FAQ: An update on the Illinois water district non-hack

After initial reports of a SCADA attack were debunked, questions remain

As it turns out, reports that Russian hackers broke into the Curran-Gardner Water District network in Illinois with usernames and passwords stolen from a consultant to the district and then accessed its control system to burn out a pump, are not true.

The pump in question was not turned on and off on command from the control platform that oversees it until it overheated and failed, it now appears.

The incident last month was also not the first known case of a cyberattack against U.S. critical infrastructure launched from a foreign power as it was initially touted.

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So what did happen and how did the story get so out of hand? Here are some questions and answers to shed some light. The answers are based on original reporting and published reports.

So what did happen?

A pump burned out in the Curran-Gardner Water District infrastructure sometime around the beginning of November. In trying to figure out why it burned out, a consultant noted that about four months earlier someone had accessed the district's supervisory control and data acquisition (SCADA) network from a Russian IP address. The username and password of a SCADA consultant the district contracts with was used to gain entry.

The SCADA consultant whose username and password were used actually did access the system from Russia in June while his family was on vacation, according to a Wired interview with the SCADA consultant Jim Mimlitz, owner of Navionics Research. He says he was doing so in response to a request from Curran-Gardner to examine historical data housed on machine hosting the SCADA software.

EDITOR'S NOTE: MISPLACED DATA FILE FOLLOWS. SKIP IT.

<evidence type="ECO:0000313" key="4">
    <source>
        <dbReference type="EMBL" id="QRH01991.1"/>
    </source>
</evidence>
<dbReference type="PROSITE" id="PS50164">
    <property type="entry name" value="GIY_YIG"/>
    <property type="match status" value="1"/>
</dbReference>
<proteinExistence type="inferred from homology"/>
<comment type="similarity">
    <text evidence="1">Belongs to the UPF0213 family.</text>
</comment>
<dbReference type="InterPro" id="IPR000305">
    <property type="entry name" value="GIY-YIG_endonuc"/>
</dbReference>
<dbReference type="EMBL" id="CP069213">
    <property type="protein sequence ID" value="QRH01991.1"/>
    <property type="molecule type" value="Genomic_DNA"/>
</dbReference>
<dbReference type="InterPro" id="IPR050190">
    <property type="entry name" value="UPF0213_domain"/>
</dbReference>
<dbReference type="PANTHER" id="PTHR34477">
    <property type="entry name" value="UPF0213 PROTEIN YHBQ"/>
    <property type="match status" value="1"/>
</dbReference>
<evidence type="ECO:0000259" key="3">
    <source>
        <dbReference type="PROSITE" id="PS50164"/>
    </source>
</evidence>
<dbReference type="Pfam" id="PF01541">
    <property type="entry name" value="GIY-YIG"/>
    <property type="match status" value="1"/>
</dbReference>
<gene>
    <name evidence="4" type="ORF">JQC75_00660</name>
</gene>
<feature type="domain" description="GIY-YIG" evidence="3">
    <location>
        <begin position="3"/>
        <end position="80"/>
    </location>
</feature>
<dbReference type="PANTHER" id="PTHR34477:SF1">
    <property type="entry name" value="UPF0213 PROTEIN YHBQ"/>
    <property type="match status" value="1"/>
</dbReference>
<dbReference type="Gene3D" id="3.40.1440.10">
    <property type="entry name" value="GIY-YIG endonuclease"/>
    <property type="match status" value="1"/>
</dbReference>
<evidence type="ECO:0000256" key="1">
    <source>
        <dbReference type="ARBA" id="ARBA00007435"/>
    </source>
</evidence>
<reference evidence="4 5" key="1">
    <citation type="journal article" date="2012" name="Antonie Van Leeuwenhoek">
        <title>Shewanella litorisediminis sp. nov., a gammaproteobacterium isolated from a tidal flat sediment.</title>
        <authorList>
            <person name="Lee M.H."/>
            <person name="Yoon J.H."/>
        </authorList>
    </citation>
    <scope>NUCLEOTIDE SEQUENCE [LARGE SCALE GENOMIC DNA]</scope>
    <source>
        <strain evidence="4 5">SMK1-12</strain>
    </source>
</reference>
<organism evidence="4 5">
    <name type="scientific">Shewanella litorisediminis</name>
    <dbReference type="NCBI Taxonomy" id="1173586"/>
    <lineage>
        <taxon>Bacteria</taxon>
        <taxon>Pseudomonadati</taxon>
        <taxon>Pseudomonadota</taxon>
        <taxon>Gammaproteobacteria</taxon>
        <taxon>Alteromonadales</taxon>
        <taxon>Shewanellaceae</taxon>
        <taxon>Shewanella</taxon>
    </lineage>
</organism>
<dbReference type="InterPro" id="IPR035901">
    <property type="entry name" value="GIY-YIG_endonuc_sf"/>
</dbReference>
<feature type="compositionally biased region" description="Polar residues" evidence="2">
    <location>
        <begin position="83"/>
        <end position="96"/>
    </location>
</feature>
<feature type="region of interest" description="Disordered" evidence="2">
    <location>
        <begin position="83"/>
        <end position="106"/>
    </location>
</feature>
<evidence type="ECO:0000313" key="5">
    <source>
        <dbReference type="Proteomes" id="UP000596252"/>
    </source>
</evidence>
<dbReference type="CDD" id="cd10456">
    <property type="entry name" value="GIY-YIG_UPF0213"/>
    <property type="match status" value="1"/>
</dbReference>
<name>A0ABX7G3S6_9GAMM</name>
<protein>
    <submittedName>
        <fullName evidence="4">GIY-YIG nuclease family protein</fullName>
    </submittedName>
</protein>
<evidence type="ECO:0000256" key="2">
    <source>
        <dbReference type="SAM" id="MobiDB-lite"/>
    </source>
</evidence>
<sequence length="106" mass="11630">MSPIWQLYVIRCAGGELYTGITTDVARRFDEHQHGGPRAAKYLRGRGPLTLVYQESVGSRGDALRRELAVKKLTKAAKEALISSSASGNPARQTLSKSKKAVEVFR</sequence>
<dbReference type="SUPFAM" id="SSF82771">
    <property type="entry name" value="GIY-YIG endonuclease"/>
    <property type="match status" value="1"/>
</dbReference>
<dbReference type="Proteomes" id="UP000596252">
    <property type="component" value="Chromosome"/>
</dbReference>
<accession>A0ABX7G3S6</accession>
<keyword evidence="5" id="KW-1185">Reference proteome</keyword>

A different consultant asked in November to look into the cause of the pump failure noted the log entry from when Mimlitz accessed the system in June. Water district officials reported the incident to the Environmental Protection Agency as a precaution.

What's the big deal?

The report of the pump failure and the access from the Russian IP address made its way to the Illinois Statewide Terrorism & Intelligence Center (STIC), which issued a Nov. 10 report describing the incident in alarming terms. The report "Public Water District Cyber Intrusion" says the water district's network was hacked from a Russian IP address. It was believed, the report says, that the hackers had gained access to legitimate usernames and passwords from the consultant who sold the district its SCADA software (that is, Navionics). Those stolen credentials included usernames and passwords of other clients of the SCADA software integrator, the report says.

For the two or three months leading up to the pump failure, the report says, glitches were observed in the remote access system to the SCADA network. Whoever hacked into the SCADA network cycled the power on and off to the pump in question, resulting in the pump burning out, according to the Illinois STIC report.

Isn't that serious?